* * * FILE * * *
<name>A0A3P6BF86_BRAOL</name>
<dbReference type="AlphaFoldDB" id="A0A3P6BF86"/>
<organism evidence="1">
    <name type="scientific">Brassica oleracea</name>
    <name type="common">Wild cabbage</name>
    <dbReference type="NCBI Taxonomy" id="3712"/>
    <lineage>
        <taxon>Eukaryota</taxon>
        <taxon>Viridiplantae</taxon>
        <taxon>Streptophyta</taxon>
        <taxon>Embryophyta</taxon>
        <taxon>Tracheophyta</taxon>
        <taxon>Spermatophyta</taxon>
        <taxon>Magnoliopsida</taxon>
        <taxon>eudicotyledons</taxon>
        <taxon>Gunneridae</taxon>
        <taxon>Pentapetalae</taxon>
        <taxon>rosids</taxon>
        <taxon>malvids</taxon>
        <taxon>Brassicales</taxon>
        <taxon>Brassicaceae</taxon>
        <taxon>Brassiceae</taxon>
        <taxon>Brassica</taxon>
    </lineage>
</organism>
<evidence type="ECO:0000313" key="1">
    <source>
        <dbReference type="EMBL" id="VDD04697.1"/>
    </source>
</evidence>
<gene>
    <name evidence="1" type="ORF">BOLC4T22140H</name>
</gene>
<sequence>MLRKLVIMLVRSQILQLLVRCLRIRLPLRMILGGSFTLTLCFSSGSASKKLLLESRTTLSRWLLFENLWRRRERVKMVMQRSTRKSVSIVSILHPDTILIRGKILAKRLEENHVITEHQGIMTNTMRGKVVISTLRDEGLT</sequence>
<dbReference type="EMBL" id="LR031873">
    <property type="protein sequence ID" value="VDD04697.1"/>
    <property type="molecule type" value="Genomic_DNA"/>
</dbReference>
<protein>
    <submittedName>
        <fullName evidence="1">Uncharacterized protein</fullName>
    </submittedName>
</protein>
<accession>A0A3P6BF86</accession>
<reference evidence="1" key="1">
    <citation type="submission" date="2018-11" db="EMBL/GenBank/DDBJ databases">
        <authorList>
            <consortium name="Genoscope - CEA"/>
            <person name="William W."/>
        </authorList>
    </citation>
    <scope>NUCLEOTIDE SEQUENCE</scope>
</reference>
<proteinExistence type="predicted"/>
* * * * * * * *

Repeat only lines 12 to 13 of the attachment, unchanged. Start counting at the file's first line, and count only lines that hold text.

        <taxon>Tracheophyta</taxon>
        <taxon>Spermatophyta</taxon>